National Fisherman

YOTSUKURA, Japan (AP) — Fumio Suzuki, a third-generation fisherman, sets out into the Pacific Ocean every seven weeks. Not to catch fish that he can sell but to catch fish that can be tested for radiation.
For the last two and a half years, fishermen from the port of Yotsukura near the stricken Fukushima Dai-Ichi nuclear plant have been mostly stuck on land with little to do. There is no commercial fishing along most of the Fukushima coast. In a nation highly sensitive to food safety, there is no market for the fish caught near the stricken plant because the meltdowns it suffered contaminated the ocean water and marine life with radiation.
A sliver of hope emerged after recent sampling results showed a decline in radioactivity in some fish species. But a new crisis spawned by fresh leaks of radioactive water from the Fukushima plant last week may have dashed those prospects.
Fishermen like 47-year-old Suzuki now wonder whether they ever will be able to resume fishing, a mainstay for many small rural communities like Yotsukura, 45 kilometers (30 miles) south of the Fukushima plant. His son has already moved on, looking for work in construction.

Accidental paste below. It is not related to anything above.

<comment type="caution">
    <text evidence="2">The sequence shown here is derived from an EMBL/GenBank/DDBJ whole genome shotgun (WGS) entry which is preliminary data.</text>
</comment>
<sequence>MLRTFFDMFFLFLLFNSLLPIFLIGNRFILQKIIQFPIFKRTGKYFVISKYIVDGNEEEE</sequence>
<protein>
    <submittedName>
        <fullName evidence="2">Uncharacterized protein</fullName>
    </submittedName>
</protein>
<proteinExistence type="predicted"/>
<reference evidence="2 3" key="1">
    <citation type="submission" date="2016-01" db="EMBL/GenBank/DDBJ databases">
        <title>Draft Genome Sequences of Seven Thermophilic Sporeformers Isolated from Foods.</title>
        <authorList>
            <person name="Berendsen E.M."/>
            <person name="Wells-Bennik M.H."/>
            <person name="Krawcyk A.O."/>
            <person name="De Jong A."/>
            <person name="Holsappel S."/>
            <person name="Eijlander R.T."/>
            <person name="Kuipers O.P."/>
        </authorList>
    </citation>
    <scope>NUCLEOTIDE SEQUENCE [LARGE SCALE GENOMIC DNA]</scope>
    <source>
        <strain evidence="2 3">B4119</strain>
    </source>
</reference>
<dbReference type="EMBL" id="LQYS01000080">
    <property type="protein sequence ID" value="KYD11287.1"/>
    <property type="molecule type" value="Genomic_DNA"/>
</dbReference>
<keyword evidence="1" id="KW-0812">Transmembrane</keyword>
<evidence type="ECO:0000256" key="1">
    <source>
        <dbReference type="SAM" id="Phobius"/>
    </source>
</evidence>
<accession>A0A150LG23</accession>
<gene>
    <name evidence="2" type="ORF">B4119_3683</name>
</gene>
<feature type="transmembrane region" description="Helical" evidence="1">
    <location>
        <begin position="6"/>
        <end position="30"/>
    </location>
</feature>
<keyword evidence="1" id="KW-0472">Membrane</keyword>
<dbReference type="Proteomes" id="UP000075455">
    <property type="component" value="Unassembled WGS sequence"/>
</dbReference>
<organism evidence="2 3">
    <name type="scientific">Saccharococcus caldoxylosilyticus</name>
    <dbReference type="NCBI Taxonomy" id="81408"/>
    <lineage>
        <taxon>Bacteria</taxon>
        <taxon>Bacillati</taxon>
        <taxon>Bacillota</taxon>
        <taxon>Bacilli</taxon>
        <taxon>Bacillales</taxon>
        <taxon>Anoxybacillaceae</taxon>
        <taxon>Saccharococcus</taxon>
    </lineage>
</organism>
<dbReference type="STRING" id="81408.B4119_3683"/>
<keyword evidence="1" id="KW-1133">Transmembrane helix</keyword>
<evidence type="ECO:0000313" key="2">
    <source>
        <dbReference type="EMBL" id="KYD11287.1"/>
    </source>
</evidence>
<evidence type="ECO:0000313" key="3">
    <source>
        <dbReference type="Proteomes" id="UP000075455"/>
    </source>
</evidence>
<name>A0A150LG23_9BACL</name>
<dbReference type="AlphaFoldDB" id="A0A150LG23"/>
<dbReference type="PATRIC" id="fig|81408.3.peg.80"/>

"The operators (of the plant) are reacting too late every time in whatever they do," said Suzuki, who works with his 79-year-old father Choji after inheriting the family business from him.
"We say, 'Don't spill contaminated water,' and they spilled contaminated water. They are always a step behind so that is why we can't trust them," Suzuki said, as his trawler, the Ebisu Maru, traveled before dawn to a point about 45 kilometers (30 miles) offshore from the Fukushima plant to bring back a test catch.
Read the full story at San Francisco Chronicle>>

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